'We must do more'; King County Executive announces new behavioral health response plan

King County Executive Dow Constantine on Monday announced a new behavioral health crisis response plan for the region.

Constantine announced a countywide network of five crisis care centers, investments for behavioral health staffing and increasing the number of residential treatment beds. The county would fund the plan through a nine-year property tax levy, totaling up to $1.25 billion for funding.

The Executive's Office estimates the levy would cost the average median-value homeowner $121 in 2024.

King County Executive Dow Constantine (Photo by Karen Ducey/Getty Images)

The goal of this plan, Constantine said, is to improve the availability and sustainability of behavioral health care in King County.

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"We must do more to deliver the behavioral health care people need, when they need it, especially in a moment of crisis. Today, we are telling the thousands of King County residents in behavioral health crisis, their families, and our communities – help is on the way," said Constantine. "The behavioral health system in this state has long been underfunded and underappreciated. The pandemic added further stress, and need is increasing even as we lose both treatment beds and qualified workers. Now, we can chart a path forward as a region – to create places where people can receive the effective care they need and begin their journey to recovery. This is an opportunity to make the generational investment our region needs."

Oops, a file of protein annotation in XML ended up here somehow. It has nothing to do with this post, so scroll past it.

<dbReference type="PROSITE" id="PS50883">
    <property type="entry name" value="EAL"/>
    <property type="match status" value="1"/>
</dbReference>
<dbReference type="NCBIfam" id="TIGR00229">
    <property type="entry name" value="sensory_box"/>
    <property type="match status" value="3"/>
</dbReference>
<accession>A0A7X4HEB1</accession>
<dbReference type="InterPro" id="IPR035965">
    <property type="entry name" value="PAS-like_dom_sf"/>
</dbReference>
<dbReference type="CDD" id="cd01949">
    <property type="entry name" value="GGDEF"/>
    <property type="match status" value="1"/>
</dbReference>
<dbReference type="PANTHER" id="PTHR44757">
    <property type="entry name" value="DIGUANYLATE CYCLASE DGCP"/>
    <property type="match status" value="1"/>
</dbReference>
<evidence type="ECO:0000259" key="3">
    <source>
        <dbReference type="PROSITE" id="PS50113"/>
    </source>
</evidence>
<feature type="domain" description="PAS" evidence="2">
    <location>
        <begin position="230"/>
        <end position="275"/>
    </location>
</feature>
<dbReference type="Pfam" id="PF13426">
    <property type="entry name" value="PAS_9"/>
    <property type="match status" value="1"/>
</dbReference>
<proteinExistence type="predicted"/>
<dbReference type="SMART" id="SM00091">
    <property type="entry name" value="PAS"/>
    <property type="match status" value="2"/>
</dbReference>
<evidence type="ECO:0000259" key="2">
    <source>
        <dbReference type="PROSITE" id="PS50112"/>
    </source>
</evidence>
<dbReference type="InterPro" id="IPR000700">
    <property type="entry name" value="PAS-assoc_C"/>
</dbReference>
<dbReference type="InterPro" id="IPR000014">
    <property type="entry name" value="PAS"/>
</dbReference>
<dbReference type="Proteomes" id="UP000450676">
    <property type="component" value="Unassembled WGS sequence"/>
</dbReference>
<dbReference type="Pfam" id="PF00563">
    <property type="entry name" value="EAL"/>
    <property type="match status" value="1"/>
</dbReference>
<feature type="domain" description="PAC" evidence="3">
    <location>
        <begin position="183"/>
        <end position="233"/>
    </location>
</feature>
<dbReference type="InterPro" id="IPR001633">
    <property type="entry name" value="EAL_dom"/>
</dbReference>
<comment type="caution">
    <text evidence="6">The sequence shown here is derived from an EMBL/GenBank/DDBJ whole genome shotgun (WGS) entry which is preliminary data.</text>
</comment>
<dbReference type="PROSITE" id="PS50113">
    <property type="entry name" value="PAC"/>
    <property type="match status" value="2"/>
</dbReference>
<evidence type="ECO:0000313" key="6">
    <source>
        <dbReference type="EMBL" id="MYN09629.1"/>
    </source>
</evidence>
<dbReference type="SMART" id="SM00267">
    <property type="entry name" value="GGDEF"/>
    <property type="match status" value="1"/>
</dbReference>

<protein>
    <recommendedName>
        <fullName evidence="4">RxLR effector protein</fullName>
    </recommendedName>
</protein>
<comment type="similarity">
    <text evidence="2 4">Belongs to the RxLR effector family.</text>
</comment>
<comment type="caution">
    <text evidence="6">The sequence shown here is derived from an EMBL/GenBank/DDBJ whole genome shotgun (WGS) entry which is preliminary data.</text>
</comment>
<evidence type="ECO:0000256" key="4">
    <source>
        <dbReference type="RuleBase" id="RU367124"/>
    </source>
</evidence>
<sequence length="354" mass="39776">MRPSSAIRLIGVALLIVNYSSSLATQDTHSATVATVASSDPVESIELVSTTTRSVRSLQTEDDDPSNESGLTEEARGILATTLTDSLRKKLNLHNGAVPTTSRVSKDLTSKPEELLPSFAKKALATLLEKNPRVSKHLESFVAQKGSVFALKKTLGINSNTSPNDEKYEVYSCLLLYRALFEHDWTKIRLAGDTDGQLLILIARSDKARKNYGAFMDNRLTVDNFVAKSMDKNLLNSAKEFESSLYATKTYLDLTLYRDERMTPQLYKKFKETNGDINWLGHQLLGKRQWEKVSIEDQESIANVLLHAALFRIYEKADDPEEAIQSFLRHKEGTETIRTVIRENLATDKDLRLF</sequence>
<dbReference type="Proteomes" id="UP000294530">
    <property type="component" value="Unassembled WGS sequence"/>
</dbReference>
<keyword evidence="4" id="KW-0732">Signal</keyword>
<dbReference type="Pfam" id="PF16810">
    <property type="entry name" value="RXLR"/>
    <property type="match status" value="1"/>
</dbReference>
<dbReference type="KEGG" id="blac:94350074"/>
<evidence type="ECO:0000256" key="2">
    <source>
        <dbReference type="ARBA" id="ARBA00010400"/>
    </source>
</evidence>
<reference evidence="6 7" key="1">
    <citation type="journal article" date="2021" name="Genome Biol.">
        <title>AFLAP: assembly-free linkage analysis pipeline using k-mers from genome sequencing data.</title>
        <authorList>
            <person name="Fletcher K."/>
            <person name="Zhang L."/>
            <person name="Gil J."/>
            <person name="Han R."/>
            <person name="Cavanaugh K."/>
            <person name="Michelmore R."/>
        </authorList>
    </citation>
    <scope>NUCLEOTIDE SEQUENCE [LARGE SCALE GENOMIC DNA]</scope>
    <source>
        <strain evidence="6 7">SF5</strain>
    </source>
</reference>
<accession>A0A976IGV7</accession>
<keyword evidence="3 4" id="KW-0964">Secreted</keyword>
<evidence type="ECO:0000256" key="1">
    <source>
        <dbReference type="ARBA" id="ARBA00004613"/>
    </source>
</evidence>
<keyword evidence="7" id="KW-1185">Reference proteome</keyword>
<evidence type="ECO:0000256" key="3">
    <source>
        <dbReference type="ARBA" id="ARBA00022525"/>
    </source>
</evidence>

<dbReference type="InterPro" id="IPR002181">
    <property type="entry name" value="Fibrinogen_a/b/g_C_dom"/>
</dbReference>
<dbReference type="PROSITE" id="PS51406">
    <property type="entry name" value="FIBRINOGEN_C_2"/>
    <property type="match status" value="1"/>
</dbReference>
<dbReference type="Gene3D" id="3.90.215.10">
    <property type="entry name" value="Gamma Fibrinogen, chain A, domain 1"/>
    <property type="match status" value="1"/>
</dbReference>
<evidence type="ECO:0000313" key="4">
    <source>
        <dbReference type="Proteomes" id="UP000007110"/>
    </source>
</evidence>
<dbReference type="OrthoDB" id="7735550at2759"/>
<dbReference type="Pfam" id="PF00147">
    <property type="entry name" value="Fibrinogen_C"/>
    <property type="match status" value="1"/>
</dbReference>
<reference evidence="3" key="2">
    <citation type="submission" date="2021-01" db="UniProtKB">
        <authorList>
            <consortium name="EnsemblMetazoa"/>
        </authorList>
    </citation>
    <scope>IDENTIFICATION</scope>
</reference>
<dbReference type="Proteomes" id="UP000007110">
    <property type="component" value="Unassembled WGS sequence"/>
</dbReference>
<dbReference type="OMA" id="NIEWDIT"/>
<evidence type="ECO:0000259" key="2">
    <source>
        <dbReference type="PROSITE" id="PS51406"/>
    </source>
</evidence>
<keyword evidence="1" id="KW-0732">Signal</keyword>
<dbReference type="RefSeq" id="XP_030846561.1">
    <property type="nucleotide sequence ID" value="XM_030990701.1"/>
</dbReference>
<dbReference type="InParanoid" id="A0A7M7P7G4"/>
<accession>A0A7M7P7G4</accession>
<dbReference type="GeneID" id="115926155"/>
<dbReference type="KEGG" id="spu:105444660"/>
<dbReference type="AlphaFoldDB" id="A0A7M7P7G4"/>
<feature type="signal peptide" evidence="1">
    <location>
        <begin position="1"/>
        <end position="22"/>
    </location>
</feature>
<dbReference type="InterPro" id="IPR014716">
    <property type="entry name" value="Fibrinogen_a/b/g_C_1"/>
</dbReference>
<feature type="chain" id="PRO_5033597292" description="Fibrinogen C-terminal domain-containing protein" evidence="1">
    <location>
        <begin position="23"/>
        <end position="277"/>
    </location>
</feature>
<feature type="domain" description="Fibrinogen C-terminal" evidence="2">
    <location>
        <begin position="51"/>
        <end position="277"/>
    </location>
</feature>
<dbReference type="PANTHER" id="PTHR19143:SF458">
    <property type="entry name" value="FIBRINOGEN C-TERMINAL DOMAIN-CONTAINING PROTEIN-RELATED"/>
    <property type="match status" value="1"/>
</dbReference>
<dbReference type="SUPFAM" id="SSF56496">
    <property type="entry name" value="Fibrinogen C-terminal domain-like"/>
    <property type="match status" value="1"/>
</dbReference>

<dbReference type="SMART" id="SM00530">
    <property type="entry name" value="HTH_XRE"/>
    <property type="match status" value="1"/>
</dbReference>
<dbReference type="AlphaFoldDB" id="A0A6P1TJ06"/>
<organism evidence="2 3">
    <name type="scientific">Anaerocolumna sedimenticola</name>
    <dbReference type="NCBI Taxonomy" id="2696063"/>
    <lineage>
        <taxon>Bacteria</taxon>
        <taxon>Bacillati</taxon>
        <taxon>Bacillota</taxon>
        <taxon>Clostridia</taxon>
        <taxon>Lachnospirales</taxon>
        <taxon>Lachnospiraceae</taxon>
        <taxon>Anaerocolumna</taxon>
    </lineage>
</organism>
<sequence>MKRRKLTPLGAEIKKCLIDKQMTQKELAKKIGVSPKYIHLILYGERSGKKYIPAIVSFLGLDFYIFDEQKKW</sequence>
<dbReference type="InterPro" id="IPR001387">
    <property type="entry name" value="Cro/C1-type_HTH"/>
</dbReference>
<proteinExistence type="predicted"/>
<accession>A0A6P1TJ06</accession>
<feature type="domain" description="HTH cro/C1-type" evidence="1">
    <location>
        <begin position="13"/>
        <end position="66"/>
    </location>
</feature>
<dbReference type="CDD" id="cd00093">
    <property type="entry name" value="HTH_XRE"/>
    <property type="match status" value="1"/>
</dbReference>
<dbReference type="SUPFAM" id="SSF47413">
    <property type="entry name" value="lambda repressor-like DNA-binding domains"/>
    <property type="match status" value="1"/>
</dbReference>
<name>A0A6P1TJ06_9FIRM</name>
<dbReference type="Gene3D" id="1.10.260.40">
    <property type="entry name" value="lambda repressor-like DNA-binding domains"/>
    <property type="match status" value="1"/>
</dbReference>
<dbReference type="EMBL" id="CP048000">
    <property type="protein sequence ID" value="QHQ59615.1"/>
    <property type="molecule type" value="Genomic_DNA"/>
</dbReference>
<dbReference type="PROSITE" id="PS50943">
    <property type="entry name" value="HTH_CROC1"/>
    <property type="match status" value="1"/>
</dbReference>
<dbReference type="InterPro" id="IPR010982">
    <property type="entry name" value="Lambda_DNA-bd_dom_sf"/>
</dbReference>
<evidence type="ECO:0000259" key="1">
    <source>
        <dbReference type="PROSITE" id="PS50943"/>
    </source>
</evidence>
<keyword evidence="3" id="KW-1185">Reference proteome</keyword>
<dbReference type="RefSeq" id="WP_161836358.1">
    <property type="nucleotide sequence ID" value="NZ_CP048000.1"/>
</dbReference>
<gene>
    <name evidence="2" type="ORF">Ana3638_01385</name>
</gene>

Officials did not say where the new five crisis facilities would be located.

The tax package would also maintain and invest in residential treatment beds at long-term facilities that provide youth and adults with addiction and mental health treatment.

The plan will go to the King County Council for approval, then be submitted to voters in April 2023.

The Associated Press contributed to this report.